WE (and I use this loosely to include our comrades across the world) are what made and what continues to make Penn State great. From one of my best friends and fellow alum Pat Carr, “as a Penn Stater I know who the real victims were and are. They are not football fans having to deal with a devastated football program. Penn Staters always remember who the victims are. We are remorseful. We are embarrassed but still proud.”

It is up to us to represent our alma mater with the utmost respect, professionalism and very importantly – heart. We Are.

Love you all.

Cait

Goodbye, Joe.

I have been struggling mightily as to what I want to say about Joe Paterno. He passed away due to complications from lung cancer one week ago (January 22, 2012).

Most people, I feel, are still chewing on the former coach’s role in the Jerry Sandusky horror story, the fact that Paterno didn’t go to the police when a confession of witnessing an act of child abuse was brought to his attention. I am still chewing on it myself. I am chewing on the fact that Mike McQueary, the aforementioned direct witness, did not call the police himself, passing the information to Paterno instead. I am chewing on the fact that had Paterno reported what McQueary told him to the (State College) police, Paterno would have been giving the police hearsay information. I am chewing on the fact that Paterno did report McQueary’s confession to Gary Schultz, the head of University Police, which has jurisdiction over all crimes committed on campus. I am chewing on the fact that when Schultz failed in his duty to investigate, Joe never followed up.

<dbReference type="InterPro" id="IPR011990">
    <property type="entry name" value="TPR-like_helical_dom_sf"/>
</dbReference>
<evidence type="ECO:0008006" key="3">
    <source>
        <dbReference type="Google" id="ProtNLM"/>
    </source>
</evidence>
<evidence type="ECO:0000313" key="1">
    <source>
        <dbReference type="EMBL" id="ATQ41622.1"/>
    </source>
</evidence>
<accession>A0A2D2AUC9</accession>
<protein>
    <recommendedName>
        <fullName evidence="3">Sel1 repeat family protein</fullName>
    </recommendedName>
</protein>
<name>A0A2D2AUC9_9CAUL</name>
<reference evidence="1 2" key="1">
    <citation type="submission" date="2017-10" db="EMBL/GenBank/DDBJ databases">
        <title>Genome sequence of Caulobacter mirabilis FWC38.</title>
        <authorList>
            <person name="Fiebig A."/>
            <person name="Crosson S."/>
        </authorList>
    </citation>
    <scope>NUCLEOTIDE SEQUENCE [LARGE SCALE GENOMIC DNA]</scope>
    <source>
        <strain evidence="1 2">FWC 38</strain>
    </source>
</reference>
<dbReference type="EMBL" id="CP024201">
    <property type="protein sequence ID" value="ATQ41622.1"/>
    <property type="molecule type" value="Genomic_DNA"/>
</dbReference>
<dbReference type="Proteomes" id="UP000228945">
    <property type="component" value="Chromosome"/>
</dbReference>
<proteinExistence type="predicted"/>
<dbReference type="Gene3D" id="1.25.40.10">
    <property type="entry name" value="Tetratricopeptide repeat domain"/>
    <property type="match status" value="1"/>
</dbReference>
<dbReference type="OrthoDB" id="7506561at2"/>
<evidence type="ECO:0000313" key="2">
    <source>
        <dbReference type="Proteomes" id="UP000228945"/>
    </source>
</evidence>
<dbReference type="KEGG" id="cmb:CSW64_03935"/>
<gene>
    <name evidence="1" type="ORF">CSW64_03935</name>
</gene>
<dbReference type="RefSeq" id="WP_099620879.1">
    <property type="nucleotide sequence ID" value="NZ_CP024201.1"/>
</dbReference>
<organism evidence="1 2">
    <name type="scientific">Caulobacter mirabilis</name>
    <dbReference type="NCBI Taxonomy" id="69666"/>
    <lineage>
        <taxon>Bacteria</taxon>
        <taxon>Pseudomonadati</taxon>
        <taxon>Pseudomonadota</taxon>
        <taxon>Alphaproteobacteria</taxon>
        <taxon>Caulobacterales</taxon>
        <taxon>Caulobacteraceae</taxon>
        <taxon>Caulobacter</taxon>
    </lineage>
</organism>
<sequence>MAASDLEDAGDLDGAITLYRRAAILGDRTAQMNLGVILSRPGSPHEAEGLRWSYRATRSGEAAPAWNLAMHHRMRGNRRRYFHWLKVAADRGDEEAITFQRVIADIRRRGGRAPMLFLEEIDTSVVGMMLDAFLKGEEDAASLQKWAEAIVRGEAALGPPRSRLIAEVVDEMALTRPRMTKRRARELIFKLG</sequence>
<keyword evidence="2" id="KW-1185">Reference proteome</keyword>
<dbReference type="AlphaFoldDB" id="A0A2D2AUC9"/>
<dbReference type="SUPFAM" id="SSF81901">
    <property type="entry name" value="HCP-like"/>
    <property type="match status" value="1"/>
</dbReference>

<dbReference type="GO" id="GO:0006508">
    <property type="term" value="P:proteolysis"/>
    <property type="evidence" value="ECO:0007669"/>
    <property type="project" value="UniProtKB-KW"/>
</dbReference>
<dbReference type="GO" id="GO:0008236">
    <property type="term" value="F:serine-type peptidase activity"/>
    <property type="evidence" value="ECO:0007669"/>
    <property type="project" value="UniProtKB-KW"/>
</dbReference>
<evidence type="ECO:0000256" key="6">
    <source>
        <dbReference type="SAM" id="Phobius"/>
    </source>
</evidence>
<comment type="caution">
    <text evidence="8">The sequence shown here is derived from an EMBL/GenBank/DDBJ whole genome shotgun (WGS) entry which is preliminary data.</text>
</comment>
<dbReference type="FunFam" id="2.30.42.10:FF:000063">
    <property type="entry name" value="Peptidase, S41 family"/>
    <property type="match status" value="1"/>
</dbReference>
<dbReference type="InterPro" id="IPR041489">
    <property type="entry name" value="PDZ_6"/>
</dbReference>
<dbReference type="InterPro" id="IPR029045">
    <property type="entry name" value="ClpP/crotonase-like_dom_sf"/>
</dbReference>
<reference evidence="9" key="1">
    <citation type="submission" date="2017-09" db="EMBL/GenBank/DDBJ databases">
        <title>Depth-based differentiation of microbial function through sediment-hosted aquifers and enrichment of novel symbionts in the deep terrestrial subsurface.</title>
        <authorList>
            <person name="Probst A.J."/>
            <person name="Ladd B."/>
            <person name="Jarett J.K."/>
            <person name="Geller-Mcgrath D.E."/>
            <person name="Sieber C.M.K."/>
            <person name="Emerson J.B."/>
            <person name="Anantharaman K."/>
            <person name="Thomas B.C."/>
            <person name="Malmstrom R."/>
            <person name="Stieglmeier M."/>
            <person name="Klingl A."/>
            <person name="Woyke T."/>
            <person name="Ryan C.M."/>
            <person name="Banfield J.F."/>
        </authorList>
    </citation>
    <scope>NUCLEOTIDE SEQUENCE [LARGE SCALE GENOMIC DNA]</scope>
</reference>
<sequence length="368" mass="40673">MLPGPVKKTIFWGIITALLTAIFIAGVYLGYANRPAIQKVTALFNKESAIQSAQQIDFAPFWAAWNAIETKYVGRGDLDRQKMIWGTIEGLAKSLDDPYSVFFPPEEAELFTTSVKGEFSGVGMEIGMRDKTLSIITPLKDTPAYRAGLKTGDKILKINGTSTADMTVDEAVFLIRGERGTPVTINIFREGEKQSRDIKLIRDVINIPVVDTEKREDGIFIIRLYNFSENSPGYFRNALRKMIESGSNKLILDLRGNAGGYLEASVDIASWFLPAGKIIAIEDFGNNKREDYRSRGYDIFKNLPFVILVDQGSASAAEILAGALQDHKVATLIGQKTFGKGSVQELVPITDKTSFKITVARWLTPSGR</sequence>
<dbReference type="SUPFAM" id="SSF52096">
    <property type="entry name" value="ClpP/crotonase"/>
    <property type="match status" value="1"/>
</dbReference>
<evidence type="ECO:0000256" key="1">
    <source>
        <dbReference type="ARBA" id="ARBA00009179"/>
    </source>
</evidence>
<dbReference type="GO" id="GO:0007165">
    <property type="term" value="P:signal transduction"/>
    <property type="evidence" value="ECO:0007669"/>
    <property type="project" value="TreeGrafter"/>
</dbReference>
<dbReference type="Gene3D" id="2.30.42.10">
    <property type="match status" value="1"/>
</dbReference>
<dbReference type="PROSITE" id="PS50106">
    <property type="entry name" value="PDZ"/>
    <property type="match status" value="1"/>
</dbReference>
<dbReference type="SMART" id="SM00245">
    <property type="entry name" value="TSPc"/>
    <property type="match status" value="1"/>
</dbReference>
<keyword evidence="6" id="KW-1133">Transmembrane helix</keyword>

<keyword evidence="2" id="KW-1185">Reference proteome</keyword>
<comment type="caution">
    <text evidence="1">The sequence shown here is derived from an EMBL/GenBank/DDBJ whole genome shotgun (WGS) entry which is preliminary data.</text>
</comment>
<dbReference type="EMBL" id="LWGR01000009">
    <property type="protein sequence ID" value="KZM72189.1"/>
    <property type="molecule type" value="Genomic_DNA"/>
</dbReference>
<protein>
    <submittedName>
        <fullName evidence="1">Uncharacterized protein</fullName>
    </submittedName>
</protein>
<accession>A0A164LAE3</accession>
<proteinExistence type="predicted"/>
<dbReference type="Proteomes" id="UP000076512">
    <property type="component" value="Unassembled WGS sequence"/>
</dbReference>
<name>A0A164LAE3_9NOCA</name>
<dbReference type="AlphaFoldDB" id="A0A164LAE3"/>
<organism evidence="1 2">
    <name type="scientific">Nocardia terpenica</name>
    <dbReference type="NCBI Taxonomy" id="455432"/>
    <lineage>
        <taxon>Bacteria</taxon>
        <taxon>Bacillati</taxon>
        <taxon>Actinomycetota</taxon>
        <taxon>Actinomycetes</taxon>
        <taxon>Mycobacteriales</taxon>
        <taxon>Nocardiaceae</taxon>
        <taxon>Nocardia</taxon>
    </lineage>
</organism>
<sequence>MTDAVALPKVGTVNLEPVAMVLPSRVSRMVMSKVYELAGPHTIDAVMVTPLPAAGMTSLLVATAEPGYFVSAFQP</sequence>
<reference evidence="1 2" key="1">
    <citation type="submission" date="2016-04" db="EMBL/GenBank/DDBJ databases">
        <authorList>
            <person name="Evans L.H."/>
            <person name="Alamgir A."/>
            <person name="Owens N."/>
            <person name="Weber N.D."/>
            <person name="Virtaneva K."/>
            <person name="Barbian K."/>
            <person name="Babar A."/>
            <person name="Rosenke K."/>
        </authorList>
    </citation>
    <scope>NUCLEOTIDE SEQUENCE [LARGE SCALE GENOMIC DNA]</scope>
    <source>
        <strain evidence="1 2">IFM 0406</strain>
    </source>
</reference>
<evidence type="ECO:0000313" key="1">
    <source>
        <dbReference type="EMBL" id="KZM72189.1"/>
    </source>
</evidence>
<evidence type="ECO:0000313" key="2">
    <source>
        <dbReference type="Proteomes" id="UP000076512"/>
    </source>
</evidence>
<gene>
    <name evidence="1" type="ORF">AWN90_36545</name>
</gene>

There are so many foggy, intertwined emotions swirling in my gut regarding Joe Paterno’s connection to his undoing as a coach. I’m not sure how long it will take for me to find a place to land, or if I ever will. But apart from these unresolved feelings, I do know that Paterno was a man who so deeply loved Penn State, and more importantly, the people who passed through it. He cared about people. He valued academics in a culture that quite often puts athletics first, and on a pedestal. He and Sue, his wife, donated over $4 million to the university, which included funding for the library on campus as well as for the erection of a non-denominational spiritual center. He was part of one of the first major college programs in the US to embrace black players, a program that fought for all of its players to be on the field in segregation-era games. He left this program with the number one academic ranking among the top 25 teams in the country in 2011, as graded by the New America Foundation (which also showed no achievement gap between black and white Penn State players – a rare feat in Division I-A football).

And he wanted all of that to be his legacy. Joe was not a hero, but Joe wasn’t a villain either. He was a human.

Goodbye, Joe.

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The Good, The Bad, The Fugly – November 16 Edition